Many millennials are going back to their ancestors’ culinary roots of preserving and canning food. The old-fashioned trend has gained popularity in the last few years and doesn’t show a sign of slowing down.
The trend will make its debut at the Eugene and Marilyn Glick Indiana History Center, in downtown Indianapolis, on March 5 as part of the Indiana Historical Society’s Indiana Experience exhibition, You Are There 1948: Communities Can!.
Communities Can! invites guests to walk back in time to Oct. 1, 1948, to a canning center that existed on the grounds of the Ball Brothers Company in Muncie, Ind. Guests will walk through a photograph of the original Ball Brothers Muncie canning facility projected on a thin layer of mist and enter into a partial recreation of the center. Upon entry, guests will see women of the time period dressed in brightly-colored patterns and mismatched aprons. The women will prep produce they grew for their families while discussing the latest news and gossip of the day. Guests will also meet a Ball Brothers employee who will explain the canning process and invite them to join a canning class where they will learn and discuss significant issues for Hoosiers in a post-World War II society.

Angela Giacomelli, IHS exhibits researcher, traveled to Minnetrista’s museum facility in Muncie to study pictures and books on the Balls Brothers canning facility to make the exhibition as historically accurate as possible.
“We obviously cannot recreate the whole canning center,” Giacomelli said, “so we’ve focused on the preparation table area depicted in the photograph. The recipes and equipment are from the late 1940s. And all of the female characters in the space are based on real women who lived in the Muncie area in 1948 and could have been in the canning center.”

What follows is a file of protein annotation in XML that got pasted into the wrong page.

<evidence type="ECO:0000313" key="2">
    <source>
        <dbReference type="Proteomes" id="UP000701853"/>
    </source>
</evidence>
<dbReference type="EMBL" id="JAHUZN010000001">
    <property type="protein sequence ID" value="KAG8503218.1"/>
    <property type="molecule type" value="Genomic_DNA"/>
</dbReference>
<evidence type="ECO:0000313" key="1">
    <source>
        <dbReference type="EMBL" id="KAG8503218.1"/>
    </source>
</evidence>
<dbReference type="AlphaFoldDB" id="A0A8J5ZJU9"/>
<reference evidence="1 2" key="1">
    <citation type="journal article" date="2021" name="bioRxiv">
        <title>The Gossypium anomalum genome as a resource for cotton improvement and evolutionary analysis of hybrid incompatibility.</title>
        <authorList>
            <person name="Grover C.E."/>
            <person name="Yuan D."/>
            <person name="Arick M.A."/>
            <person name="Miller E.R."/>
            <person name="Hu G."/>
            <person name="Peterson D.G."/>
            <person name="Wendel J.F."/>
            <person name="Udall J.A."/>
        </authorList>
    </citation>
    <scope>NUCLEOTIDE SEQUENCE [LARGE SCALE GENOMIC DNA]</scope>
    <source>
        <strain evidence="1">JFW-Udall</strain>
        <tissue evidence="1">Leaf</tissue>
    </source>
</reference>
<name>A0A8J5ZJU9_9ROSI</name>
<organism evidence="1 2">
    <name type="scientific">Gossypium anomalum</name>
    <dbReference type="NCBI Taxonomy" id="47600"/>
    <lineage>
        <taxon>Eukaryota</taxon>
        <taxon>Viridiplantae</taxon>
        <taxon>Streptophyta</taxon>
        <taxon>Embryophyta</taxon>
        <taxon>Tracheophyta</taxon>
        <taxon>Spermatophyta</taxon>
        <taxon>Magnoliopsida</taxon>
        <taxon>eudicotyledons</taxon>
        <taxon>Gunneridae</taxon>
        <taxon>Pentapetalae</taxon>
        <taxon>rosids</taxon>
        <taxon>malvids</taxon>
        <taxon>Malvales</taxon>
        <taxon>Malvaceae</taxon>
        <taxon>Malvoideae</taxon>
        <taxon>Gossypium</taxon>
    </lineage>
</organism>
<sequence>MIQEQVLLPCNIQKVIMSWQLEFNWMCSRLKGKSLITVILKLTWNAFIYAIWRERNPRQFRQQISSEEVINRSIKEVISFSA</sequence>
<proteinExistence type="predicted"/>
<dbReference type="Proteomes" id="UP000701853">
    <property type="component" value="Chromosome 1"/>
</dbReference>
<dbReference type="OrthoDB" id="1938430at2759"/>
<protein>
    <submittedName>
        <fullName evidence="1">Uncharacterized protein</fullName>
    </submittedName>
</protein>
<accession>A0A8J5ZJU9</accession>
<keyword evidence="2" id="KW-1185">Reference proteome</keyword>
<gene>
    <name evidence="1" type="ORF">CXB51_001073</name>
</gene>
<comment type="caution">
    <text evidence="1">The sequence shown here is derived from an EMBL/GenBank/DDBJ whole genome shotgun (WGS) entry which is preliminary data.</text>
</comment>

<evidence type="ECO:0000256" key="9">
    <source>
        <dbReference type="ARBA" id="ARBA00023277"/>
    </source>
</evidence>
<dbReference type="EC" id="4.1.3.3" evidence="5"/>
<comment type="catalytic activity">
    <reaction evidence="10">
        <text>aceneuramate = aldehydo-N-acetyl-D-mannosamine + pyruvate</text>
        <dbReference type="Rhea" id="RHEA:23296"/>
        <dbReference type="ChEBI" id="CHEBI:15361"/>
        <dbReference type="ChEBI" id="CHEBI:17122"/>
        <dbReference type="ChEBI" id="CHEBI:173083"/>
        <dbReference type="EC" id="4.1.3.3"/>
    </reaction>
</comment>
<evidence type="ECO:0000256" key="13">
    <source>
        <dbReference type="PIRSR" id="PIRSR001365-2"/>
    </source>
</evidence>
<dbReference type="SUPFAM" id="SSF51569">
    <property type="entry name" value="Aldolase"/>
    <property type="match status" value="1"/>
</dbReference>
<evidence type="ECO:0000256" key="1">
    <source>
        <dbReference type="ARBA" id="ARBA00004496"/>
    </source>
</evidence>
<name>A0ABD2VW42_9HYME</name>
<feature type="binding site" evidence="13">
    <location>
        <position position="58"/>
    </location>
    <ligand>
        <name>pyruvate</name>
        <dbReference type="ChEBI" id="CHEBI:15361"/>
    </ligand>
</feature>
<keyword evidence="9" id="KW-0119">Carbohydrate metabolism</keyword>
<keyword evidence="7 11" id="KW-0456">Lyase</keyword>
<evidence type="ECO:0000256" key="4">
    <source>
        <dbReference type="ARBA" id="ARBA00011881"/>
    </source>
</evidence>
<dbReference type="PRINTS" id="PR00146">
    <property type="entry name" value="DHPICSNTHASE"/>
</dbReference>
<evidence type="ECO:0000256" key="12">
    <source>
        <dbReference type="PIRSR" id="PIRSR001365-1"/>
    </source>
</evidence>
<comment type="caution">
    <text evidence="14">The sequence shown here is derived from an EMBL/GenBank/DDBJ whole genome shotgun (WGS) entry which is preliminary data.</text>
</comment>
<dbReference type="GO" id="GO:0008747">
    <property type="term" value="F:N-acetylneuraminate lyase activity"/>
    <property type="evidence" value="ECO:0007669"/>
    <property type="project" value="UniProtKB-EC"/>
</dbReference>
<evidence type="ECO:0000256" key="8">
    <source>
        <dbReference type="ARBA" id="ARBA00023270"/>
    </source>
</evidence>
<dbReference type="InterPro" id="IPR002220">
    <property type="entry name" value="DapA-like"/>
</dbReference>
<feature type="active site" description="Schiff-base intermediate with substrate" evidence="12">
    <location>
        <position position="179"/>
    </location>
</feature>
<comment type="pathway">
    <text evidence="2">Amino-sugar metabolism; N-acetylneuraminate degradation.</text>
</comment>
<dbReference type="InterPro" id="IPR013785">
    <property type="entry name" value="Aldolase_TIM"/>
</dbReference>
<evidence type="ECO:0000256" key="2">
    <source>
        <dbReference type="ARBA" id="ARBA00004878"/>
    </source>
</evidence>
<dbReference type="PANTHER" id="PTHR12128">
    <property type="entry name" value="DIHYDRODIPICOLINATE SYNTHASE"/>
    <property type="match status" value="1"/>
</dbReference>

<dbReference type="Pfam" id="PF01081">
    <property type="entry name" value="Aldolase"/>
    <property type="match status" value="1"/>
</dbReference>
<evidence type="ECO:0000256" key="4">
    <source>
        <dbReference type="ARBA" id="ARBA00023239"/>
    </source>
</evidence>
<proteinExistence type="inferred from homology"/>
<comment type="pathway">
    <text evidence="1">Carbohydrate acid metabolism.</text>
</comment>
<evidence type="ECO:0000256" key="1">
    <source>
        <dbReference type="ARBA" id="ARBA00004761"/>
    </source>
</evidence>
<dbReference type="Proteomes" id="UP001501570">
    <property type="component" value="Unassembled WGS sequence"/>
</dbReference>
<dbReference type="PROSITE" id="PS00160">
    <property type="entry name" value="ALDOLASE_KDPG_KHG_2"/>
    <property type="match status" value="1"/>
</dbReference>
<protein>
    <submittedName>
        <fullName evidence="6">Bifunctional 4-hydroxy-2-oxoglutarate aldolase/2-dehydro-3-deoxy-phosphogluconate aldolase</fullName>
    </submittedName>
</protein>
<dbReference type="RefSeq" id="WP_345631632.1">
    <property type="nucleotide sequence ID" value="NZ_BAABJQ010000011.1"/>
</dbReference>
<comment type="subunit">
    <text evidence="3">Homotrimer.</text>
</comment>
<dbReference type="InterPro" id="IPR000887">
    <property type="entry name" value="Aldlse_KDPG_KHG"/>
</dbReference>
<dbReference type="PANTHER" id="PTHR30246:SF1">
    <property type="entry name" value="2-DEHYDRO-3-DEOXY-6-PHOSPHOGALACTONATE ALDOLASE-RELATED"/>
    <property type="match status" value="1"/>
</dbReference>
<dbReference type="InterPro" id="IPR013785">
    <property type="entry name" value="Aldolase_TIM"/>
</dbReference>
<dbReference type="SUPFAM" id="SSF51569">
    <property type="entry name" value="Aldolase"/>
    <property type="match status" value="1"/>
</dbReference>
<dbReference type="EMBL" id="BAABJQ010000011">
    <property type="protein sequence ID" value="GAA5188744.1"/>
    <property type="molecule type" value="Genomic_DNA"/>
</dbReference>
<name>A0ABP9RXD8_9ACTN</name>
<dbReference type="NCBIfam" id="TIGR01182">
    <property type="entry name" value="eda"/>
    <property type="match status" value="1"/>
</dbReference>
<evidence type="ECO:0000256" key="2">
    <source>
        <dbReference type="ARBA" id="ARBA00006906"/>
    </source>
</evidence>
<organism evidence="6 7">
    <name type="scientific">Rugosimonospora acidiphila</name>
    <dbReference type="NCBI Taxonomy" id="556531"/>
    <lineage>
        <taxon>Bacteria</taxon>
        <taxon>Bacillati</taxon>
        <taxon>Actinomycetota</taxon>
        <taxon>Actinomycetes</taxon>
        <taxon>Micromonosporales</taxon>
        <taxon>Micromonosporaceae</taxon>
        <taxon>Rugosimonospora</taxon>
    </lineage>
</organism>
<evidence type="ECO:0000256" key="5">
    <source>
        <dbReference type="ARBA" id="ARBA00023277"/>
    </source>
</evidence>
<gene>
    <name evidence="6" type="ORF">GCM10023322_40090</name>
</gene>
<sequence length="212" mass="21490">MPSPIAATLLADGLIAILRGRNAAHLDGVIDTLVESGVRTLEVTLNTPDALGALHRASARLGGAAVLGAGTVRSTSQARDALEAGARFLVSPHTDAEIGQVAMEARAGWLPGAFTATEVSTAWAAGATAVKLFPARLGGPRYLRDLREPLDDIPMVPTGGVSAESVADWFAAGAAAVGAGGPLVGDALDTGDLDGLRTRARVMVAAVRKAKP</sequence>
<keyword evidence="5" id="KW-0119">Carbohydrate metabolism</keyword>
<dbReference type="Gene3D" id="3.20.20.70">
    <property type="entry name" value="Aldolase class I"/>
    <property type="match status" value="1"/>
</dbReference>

After meeting the women, guests can enter the supporting content room which focuses on topics such as a timeline of Ball Brothers Company history; World War II-era food preservation techniques and kitchens; seasonal food guides; and the reappearance in canning popularity.
Sarah Anderson, IHS exhibitions designer, and her team created every aspect of Communities Can!. Anderson said the details, the colors and even the science behind the exhibition are important. Anderson and her team of designers had to consider every small detail when putting together the exhibition – from matching the colors to figuring a way to keep the apples fresh every day. It took tremendous work, but Anderson is happy to see the final result.
“It is the coolest to see your ideas go from paper to reality – hanging up in a museum for people to go see,” Anderson said. “It is such a rush.

”To learn more about food preservation and canning, visit Communities Can!, open from March 5, 2016 through August 12, 2017. The IHS exhibition is presented by Ball Brothers Foundation,in partnership with Minnetrista

Written by Melissa Brummett on behalf of the Indiana Historical Society

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